School of Life Sciences

News

Sussex study unravels mystery of a DNA repair process

Cell damaged by UVA light, as shown by the stripe, undergoing repair by enzymes

Sussex scientists have uncovered the mechanism of a key process in DNA repair that helps to prevent neurodegenerative diseases such as ataxia.

A four-year study led by Dr Sherif El-Khamisy at the Genome Damage and Stability Centre has focused on the behaviour of enzymes within cells that are involved in the repair of faults in DNA - the genetic material in our cells and all other living organisms.

The most common fault to occur spontaneously in DNA is single strand breaks (DNA being composed of two twisted strands). Failure to correct these breaks has been shown to lead to neurodegenerative disorders (those that attack the nervous system).

Previous research has shown that a particular enzyme, TPD1, is critical for repairing one type of these breaks, but it was not known how this enzyme reached sites of DNA damage.

Now Dr El-Khamisy and his team have identified a peptide (a small protein composed of approximately 100 amino acids) within cells, named SUMO, which helps bring TPD1 to the lesion to repair it.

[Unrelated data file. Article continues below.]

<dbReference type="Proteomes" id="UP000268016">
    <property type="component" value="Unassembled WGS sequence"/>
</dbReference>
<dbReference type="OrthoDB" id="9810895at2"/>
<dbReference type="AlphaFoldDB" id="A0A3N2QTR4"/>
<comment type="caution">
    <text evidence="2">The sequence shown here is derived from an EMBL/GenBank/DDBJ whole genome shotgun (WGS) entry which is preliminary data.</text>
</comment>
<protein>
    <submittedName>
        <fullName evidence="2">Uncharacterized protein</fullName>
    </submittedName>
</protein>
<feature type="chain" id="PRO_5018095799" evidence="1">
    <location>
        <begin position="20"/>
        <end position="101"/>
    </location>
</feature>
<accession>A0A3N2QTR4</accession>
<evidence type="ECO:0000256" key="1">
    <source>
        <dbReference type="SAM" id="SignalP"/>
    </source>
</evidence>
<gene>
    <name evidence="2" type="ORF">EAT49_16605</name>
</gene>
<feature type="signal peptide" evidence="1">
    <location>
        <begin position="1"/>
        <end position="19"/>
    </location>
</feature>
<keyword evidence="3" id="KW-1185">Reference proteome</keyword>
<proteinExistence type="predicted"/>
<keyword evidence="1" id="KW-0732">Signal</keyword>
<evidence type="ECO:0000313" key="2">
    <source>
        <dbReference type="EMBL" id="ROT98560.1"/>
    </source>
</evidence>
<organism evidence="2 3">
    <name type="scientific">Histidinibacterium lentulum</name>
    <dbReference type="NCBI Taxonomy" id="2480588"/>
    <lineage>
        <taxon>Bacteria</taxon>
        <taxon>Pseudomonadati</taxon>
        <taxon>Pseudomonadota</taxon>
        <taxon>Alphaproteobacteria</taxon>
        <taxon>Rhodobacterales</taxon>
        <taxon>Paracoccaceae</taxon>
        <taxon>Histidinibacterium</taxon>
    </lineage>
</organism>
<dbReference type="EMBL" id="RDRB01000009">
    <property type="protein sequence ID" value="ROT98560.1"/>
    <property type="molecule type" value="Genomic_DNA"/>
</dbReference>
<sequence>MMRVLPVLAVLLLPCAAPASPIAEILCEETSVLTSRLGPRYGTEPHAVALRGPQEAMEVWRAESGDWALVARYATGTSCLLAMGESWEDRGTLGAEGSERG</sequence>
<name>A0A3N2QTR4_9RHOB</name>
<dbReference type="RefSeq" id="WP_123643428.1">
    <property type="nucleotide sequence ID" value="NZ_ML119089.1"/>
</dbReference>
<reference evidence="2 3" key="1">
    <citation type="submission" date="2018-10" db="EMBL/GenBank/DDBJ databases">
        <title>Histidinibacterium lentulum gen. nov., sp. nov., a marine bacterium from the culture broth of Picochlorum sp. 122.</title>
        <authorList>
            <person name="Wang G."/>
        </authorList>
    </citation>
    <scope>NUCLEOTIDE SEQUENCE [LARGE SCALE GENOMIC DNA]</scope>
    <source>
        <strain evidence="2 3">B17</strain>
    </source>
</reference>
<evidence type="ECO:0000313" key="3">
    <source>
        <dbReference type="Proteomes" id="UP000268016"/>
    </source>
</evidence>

This process is particularly important in cells that experience a high level of lesions and are unable to self-replicate, such as brain cells (neurons).

Dr El-Khamisy said: “These findings were a surprise since it was known that this enzyme was important but it was an unresolved mystery as to how it reached the site of damage to deal with this kind of break.

“We were not expecting to find that this enzyme was modified by SUMO peptides, nor were we expecting to find that this modification helps to recruit this enzyme to the site of damage.”

He said the results of this study, funded by the Wellcome Trust and published today (Tuesday 13 March) in the journal Nature Communications, will enhance the assessment of disorders such as the hereditary neurological disease, ataxia.

“Addressing how these fascinating enzymes work will not only determine the importance of repairing DNA damage for preventing neurodegenerative disease but might also identify novel markers for improving human health and promoting a healthy elderly population.”

The next step for Dr El-Khamisy and his team is to look at environmental factors and drugs that affect this process, such as anti-cancer agents, ultra violet light and radiation.


Posted on behalf of: Genome Damage and Stability Centre
Last updated: Tuesday, 13 March 2012

Share: